stephley stephley 6 years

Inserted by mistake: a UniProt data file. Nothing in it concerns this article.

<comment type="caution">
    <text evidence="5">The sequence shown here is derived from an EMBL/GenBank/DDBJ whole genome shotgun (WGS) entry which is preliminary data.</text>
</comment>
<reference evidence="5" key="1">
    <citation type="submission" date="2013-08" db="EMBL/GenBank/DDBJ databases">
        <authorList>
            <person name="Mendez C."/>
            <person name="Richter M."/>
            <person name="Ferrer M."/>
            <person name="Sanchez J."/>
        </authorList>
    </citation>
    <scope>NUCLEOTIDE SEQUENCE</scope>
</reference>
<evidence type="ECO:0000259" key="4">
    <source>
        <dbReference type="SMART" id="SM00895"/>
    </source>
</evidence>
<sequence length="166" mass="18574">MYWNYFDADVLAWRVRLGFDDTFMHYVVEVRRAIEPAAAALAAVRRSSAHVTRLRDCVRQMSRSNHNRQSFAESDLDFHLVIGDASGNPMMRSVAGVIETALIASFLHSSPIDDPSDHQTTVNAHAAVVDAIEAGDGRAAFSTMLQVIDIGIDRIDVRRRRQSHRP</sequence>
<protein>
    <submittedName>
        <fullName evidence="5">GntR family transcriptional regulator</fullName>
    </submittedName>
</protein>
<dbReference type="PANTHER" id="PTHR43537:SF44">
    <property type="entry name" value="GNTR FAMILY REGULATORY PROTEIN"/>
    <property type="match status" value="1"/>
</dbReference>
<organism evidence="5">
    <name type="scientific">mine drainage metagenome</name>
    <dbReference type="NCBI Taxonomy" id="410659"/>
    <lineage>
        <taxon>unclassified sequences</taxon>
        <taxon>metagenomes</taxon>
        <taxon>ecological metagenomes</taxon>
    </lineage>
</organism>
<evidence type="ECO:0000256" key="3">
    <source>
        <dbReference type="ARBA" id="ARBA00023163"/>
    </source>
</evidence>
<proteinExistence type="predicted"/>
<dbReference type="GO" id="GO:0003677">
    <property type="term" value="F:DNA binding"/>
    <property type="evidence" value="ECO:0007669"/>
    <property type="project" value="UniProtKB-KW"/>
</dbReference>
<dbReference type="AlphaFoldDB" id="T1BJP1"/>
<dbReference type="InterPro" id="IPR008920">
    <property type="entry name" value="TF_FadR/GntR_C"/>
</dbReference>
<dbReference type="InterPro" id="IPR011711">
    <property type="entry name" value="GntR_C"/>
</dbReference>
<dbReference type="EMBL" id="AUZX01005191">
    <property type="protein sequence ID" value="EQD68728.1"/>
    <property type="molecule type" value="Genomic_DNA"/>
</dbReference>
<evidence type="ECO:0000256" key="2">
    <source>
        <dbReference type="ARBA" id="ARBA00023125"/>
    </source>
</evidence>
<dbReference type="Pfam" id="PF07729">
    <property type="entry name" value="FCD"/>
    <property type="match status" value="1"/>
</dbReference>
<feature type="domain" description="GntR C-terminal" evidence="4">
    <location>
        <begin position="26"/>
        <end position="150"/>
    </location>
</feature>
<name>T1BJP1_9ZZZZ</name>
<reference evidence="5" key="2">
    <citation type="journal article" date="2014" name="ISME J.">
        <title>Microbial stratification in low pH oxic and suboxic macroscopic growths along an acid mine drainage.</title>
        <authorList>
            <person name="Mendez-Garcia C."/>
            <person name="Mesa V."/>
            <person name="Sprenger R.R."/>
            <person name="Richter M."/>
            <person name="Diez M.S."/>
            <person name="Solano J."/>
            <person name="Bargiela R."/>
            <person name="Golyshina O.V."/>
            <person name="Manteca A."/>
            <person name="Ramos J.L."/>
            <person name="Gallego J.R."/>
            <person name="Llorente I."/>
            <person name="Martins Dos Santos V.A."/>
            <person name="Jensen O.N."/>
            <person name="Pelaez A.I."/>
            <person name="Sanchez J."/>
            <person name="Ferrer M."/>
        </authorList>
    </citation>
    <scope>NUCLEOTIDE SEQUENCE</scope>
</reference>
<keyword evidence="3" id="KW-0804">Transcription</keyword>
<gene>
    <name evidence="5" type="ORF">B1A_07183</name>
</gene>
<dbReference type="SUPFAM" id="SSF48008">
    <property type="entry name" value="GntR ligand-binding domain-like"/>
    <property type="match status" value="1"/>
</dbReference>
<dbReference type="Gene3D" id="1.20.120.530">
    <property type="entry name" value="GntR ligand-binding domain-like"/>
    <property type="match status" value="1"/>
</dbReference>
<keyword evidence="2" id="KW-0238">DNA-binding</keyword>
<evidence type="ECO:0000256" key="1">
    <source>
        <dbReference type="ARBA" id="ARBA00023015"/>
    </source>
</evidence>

Occasional envy is fine - that's human. It isn't trite because it's on Facebook, it's because there are always people who are doing better than us somewhere: before Facebook maybe we heard about it the local country club. Student loans have been a frightening issue since the 70s at least. If they’ve ‘rapaciously’ ruined someone’s live, the someone contributed to that mess - they’re bad, but I’m not buying ‘life ruining’. The ‘system’ is erratic for most people. As bad as this feels, it’s not a depression, it’s not World War II, it’s not Vietnam - someone born in 1929 would have been 46 by the end of the Vietnam War and would have experienced all three. We won’t even talk about how ‘the system’ fails people who join the military to serve their country and maybe get help with college so they can be successful, contributing members of society (who bypassed those student loans...) and come home with their brains mashed, or their faces destroyed, and/or limbs missing. Millions of people in their 50s today, who got their degrees, dealt with college loans, and worked their way up the corporate ladder, are finding the system has no more use for them: they’ve been laid off, they’re losing their homes, and are surviving on their kids’ college funds - and should reasonably expect to live at least 20 more years with no idea how where the money will come from. Really, life is hard. Be incredibly grateful when things go well and are somewhat on schedule. More than one person has worked like a dog all their life, didn’t worry about missing milestones and schedules, and still worked to graduate from college in their 90s - because it’s what they wanted to do and they wouldn’t be deterred..